Mouth full, Brian hummed his pleasure, Justin's cries accompanying him. Finally, he reached for the lube. Slicked Justin from base to tip and held him upright. They had dispensed with condoms, done with two rounds of testing and the waiting period. Now, they were back to having sex the way they preferred. Positioning his buttocks over the teen's rampant cock, Brian lowered himself until the head eased between his cheeks. Feeling it press against his hole, he grinned, then rotated his hips slowly.
Justin gripped his thighs and held him still, pushed and entered him.
Pressing down, Brian opened around his lover with a sigh. As he came to rest at the base of Justin's cock, he shivered. His nipples were hard and as Justin touched them, rubbing his finger over the tips, it felt as if he were stroking his dick. In response it dripped, precum running over the head, glistening in Justin's pubes as Brian rode his cock.
Rise and fall, rise... and fall. Brian's movements were like the ebb and flow of the ocean and in Justin's mind he could see the waves surging over the shore of the Bay of Naples, then receding. Brian was liquid, his body coated with sweat, skin slick with it; saliva flecking his lips as he panted. His muscles jerked with the motion of fish swimming through water.
"Baby," he moaned. "Baby…" Tightened around Justin. Tightened.
Tightened. "Oh— Oh, baby. Oh, baby." He caught his breath and shuddered,
cum gushing forth to spill on his lover's belly while Justin cried out and
fountained inside him.
One more meeting with those assholes this week and he could put them out of his mind for a few days. Saturday, he planned on sleeping in late and Sunday, he and Justin had a date for brunch. Just the two of them. Opening the bulging folder, he stretched his neck and looked around as the door opened. "Baby?" As the teen neared him, Brian could see that his eyes were shiny with tears. "What?"
Fuck. Gone then. Taking Justin in his arms, he held him close and swallowed around a lump in his own throat.
"His lawyer called. Said that Sebastian left something for us."
"When's the funeral?" Selfishly, he hoped it didn’t interfere with his plans.
"Did he say how…?"
"Died in his sleep. Just like Thomas. Guess he got tired of waiting,"
and he pressed his face into Brian's jacket and wept.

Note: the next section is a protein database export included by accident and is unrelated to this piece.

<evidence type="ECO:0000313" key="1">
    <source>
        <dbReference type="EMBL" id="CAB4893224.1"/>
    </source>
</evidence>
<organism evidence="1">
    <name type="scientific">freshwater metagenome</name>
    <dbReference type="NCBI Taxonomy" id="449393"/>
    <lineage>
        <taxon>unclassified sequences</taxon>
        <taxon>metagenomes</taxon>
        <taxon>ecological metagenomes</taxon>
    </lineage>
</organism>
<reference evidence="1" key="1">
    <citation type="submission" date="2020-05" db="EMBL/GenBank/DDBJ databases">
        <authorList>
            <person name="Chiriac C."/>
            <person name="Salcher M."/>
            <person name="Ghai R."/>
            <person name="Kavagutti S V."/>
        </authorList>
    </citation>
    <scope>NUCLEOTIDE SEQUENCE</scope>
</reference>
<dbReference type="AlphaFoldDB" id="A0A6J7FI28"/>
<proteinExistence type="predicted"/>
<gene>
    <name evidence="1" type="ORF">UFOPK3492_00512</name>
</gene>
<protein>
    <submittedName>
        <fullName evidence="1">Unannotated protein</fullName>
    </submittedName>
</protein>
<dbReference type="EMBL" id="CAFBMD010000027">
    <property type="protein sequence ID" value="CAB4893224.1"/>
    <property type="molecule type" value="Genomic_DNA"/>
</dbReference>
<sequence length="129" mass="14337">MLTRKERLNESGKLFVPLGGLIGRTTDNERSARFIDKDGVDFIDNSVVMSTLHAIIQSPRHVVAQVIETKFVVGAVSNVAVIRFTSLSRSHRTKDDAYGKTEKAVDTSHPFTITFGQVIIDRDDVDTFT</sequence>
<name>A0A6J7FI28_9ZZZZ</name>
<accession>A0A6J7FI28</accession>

A week after the funeral, they received a package in the mail. Sat on the bed and opened it. Brian read the accompanying letter.
"Dear Justin and Brian,
I’ve instructed my solicitor to send these things to you. Although the majority of my estate will be sold and the money donated to the AIDS hospice, there were a few items that I wanted you to have. The Turner prints will be sent over separately along with the tea service. I hope you enjoy the CD I’ve sent as much as I have.”
Justin reached in and took out the CD for the soundtrack to The Bridges of Madison County. He pressed his lips together tightly, remembering the afternoon they'd spent together watching the film and how he’d left the apartment humming the beautiful songs, Robert’s words still with him: “This kind of certainty comes but once in a lifetime.”
"As for the enclosed photographs…" Brian looked over at Justin who removed the silver-framed picture of Sebastian and Thomas from the manila envelope. Continued to read.
"…neither of us had any family and I thought perhaps you could take them out occasionally and think of us so that we're not completely forgotten in the world. And remember, dear boys, be happy, always. Fondly, Sebastian." Placing the letter on the bed, Brian waited for Justin to say something.
Instead of speaking, he positioned the photograph among the others on top of the tall boy. Justin bent his head for a moment and Brian knew that he was crying. Embracing him, he kissed his crown.
Justin half-turned in his arms. "I don't want to be forgotten."
"We won't be. We have Gus and he'll remember us. And them,” Brian said with a smile. “We'll show him the pictures and tell him all about Sebastian and Thomas, and how they fell in love during the war, and came to America, and he'll remember. He won't forget about them.”
“Or us?” he asked.
“Or us. We’ll have a trunk full of pictures. Fifty years’ worth, at
least. And we’ll drag ‘em out whenever Gus and his kids come over and
we’ll drive ‘em crazy.” He and Justin laughed. “I promise. We won't be
forgotten. Not us." He kissed his partner again and whispered, "The
greatest fucking love story ever."
As Johnny Hartman’s voice drifted through the apartment, “We won't
say "Good night" until the last minute/ I'll hold out my hand and my heart
will be in it…” they swayed together, not really dancing, just
holding onto one another, creating memories to cherish, for a lifetime and
“For All We Know,” words by Sam M. Lewis and music by J. Fred Coots